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Thanksgiving dinner usually ends with a lot of leftovers for days. To keep your food fresh and your stomach happy, be sure to follow the 2-2-4 formula for reusing leftovers.

They used to say that Chicago stockyard workers used "everything but the squeal." If you use everything but the gobble, you need to remember several important rules to make sure that table full of lukewarm, breathed-on food is safe to eat later.

William Stallings, MS, RD, clinical dietitian at Temple University Hospital in Philadelphia, says to remember the "2-2-4" formula. This means:

  • 2 hours. Store all leftovers in the refrigerator or freeze no more than two hours after cooking. If food has been out more than two hours, toss it.

  • 2 inches. Use shallow containers, about two inches deep, to store food. This will allow it to cool quickly and evenly, foiling pesky bacteria.

  • 4 days. Eat leftovers within four days. Holiday food kept longer than that should be thrown out. Freeze anything that is not going to be used within four days.

It also is important to keep the fridge at 34 to 40 degrees at all times. Don't forget, while preparing the feast, you probably opened it a lot. The setting may need to be lowered a little at least temporarily.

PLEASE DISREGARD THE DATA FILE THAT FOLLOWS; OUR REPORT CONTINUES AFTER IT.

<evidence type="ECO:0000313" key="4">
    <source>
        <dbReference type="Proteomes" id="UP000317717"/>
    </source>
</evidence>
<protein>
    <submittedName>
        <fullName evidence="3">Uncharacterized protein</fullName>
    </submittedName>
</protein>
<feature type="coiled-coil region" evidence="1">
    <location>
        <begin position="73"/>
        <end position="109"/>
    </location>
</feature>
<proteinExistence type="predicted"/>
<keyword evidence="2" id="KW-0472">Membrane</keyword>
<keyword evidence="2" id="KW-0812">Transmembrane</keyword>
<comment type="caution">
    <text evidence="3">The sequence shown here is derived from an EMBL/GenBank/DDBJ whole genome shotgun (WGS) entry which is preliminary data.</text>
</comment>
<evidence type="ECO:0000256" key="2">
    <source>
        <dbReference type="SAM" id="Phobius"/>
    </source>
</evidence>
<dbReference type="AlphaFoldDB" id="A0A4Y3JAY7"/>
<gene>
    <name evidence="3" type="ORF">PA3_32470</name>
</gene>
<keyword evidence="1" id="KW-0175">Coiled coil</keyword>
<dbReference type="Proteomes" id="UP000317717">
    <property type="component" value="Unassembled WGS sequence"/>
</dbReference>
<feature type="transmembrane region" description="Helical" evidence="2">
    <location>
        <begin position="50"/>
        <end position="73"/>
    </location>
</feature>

It is also important during prep time, Stallings tells WebMD, to wash your hands frequently and avoid preparing raw meat on a porous surface, such as a wooden cutting board, that might soak up contaminated juices and transfer them to other foods.

Some Foods Keep Better Than Others

Constance Garrett, RD, MS, MA, nutrition and family consumer science adviser at the University of California Cooperative in San Bernardino, tells WebMD that stuffing doesn't keep well. At the very least, it should be removed from the turkey cavity if some of it was placed there. While inside, the dressing may flavor the turkey -- and be flavored by it -- but it might not get hot enough to thoroughly scourge harmful bacteria.

These days, many people put an onion and herbs inside the turkey and prepare the dressing in a separate pan as a side dish.

Stallings says it's OK to cook the stuffing inside, though, if you use a meat thermometer and make sure the stuffing reaches 165 degrees Fahrenheit.

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